Picture this: a writer hunches over their laptop, staring at the screen with bloodshot eyes. They’re at a cafe, and a notebook of scribbles and three empty mugs litter the table. The writer’s head fills with thousands of words, none of which are good enough, or worse—no words at all. They’re fifty thousand words deep in a story they’ve poured over for months, but now a new idea has caught their eye. Or maybe the writer wants to continue this story, but they’ve written themselves into a corner they can’t get out of without deleting pages upon pages or breaking an essential rule in the magic system. The writer is frustrated, overwhelmed, and wants to give up.
I don’t know about you, but I’ve faced all these problems and more during my years as a writer. The idea of perfection held me back.
A critique group is something I’d never considered. No one else had ever read my writing before, and I wasn’t sure I was ready. But as 2022 drew to a close and I looked to the new year ahead, I knew something had to change. Writing is and has always been my greatest passion and lifelong dream, but I was never going to get anywhere if I continued like this. So, I joined a critique group, and it changed everything.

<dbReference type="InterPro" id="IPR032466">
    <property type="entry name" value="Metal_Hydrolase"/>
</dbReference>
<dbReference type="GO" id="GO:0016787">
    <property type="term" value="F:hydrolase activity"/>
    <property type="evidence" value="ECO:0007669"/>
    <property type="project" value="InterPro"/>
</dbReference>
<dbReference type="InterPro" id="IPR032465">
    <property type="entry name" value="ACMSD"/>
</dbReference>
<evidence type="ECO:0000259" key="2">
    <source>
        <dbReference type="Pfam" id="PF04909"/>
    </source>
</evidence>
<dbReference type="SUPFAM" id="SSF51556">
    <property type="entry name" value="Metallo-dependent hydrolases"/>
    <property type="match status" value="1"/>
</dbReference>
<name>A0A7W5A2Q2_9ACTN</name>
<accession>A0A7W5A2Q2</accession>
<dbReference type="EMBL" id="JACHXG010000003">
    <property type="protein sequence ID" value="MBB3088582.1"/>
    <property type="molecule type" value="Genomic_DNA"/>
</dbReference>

What is a critique group?
A critique group can take many different forms, but essentially, it’s a group of writers (or other artists) who come together, share and read each other’s work, and provide feedback. Feedback from outside sources, especially other writers, is invaluable. It opens your eyes to your own bad habits, weak points in your story, and offers a springboard off of which to bounce ideas and solutions. And these are just a few benefits!
Okay, I’m listening. Why should I join one?
I’m glad you asked. There are too many benefits to list them all here, but I will try to hit the major ones:
● External motivation.